An Austrian Seder Night
These are two postcards that illustrate Seder night in a Jewish house in Western Europe (probably Austria) at the end of the nineteenth century.
In the first postcard, there are a number of signs of the family's integration into Austrian society. The older man in the drawing wears what seems to be a traditional hat, but the other members of the family are dressed in more modern clothes. In addition, the picture of the Austrian Emperor Franz Josef hangs on the wall. This loyalty to the Empire is further emphasised by the fact that one of the family members is wearing army uniform. The Hebrew writing on the top of the postcard describes the scene as Seder night. At the bottom of the first postcard, there are captions in both Hebrew and German. The Hebrew is the quote HaLachma Anya (This is the bread of affliction) from the Haggadah. The German inscription reads "Happy Holidays."
The second postcard depicts Tzafun – the part of the Seder when a piece of matzah is hidden and the children are sent to search for it. The Hebrew underneath the picture is the quote, "How is this night different from all other nights?" and the German reads, "Whole-hearted greetings for Eastern." Eastern was the term German-speaking Jews gave to Pesach due to its close proximity to Easter.
These postcards were part of a collection of postcards illustrating the Jewish festivals that were issued as New Year's greeting cards.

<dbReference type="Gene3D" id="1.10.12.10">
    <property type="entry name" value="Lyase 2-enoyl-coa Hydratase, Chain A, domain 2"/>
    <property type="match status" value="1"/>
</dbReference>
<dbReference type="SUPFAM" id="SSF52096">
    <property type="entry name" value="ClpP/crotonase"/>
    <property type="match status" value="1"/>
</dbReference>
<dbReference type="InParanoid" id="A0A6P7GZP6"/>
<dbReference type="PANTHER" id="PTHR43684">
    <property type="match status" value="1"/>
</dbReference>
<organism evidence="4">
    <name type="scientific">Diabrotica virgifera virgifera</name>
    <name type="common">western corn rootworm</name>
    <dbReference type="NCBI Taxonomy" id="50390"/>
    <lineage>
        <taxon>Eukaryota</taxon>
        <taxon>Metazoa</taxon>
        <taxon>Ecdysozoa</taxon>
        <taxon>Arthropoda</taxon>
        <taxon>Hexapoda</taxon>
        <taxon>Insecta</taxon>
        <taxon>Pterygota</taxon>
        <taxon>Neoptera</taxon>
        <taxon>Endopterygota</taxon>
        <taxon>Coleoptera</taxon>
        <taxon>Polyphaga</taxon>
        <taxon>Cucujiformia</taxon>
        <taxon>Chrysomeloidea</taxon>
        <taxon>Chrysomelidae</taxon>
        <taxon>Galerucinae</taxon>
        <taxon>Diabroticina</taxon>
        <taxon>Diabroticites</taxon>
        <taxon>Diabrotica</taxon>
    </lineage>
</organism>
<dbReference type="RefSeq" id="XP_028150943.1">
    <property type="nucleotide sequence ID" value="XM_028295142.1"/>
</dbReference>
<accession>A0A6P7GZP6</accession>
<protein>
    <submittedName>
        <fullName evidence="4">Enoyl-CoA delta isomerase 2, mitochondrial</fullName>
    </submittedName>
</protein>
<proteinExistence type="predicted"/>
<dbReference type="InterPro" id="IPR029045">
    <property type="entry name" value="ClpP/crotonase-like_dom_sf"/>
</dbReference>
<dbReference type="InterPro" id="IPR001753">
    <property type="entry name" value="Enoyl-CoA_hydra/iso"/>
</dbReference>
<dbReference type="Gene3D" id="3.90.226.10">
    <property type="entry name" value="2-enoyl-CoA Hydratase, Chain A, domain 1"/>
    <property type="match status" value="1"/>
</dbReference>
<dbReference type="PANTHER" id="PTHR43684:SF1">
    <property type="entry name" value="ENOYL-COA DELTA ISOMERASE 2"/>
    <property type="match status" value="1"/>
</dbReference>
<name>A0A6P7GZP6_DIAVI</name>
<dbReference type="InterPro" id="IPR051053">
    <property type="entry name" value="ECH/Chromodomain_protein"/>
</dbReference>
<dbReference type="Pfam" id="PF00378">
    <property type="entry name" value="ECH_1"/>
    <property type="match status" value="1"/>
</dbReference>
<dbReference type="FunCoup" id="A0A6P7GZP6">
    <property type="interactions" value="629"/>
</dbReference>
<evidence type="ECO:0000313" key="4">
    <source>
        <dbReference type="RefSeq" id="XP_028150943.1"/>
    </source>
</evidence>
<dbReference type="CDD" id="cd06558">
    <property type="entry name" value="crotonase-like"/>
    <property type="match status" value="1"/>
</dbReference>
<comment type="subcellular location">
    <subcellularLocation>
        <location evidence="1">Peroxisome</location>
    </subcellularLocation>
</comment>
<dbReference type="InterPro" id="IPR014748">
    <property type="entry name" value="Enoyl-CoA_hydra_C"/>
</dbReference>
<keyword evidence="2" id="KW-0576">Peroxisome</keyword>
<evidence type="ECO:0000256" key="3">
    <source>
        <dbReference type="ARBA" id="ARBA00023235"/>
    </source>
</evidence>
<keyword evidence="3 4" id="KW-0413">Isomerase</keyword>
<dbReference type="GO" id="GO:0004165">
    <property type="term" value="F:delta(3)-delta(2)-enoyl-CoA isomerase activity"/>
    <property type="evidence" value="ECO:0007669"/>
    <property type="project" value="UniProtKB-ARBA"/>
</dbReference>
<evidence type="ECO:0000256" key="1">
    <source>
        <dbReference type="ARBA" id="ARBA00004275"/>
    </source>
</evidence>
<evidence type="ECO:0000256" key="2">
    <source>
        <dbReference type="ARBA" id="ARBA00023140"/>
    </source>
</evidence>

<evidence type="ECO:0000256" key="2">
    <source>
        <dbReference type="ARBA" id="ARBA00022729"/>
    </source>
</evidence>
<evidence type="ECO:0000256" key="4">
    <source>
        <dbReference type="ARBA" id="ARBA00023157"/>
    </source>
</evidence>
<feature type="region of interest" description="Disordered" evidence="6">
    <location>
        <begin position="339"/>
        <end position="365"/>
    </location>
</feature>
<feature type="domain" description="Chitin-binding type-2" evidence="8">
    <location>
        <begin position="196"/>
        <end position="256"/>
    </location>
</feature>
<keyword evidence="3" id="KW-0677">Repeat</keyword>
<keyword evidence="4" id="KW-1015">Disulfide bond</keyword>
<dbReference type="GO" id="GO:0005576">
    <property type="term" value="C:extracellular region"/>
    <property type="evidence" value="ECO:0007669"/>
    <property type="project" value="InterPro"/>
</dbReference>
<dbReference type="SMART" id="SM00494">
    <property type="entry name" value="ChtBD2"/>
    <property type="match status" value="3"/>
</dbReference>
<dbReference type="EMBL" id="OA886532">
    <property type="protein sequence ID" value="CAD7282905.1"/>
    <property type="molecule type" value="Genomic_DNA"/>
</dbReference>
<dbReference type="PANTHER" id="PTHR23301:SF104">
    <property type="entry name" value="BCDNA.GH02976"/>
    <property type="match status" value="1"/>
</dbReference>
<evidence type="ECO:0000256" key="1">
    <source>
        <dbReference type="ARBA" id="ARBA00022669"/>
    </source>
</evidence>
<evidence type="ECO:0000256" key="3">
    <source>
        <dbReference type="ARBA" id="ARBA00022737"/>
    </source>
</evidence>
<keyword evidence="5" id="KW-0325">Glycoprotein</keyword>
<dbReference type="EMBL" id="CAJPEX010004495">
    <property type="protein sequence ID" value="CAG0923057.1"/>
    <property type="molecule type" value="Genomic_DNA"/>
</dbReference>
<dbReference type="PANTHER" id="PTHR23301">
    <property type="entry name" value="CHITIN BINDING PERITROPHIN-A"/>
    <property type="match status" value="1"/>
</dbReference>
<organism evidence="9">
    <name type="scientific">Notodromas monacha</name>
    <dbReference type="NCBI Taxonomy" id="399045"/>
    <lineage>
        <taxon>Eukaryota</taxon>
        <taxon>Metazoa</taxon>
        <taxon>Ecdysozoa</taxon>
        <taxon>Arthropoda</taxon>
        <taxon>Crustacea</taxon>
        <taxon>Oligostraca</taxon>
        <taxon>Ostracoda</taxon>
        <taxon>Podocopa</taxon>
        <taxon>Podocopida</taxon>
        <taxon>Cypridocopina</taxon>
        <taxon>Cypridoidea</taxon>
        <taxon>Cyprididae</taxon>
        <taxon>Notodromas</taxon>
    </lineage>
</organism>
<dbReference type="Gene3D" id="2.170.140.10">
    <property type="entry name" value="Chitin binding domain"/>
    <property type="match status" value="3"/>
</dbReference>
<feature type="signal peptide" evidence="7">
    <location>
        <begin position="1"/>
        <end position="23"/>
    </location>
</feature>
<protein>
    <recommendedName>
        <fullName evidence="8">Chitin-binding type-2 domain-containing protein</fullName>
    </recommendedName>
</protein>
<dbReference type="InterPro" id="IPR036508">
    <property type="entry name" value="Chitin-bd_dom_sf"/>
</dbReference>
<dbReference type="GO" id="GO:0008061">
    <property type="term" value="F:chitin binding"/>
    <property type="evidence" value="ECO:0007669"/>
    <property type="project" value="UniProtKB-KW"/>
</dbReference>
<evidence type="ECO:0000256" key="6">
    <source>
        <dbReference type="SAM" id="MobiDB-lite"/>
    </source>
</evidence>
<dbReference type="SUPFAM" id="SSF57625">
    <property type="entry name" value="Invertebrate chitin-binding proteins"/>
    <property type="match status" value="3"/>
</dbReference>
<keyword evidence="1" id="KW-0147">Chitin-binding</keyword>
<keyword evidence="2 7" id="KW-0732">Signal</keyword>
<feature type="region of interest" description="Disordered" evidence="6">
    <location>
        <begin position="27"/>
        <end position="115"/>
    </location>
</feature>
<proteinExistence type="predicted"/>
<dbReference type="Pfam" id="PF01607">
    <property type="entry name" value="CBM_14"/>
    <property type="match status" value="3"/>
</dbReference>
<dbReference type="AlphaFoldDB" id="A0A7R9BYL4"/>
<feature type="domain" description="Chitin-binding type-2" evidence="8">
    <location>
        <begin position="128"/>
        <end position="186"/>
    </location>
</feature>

These postcards could be shown in Jewish Studies lessons when teaching about the Seder. They could also be used in History lessons when talking about German Jewry or as a trigger activity to a discussion about assimilation and the Enlightenment period.
Describe the pictures.
Which festival is shown in these pictures?
Who are the people in the picture?
How are they dressed?
What can you say about the furniture and the room?
What can you learn about the family from looking at the picture?
What is the object in the middle of the table?
The pictures on the wall show a royal family. Can you guess from these pictures which country it is?
In the second postcard the little girl is standing up. What do you think she is doing?
What can you learn from the appearance of Jewish soldiers in Austrian army uniform?
What does this say about their relationship with the Empire?
What do you think was happening a moment before this drawing?
Which elements in the pictures are similar to your house on Seder night?
Which are different?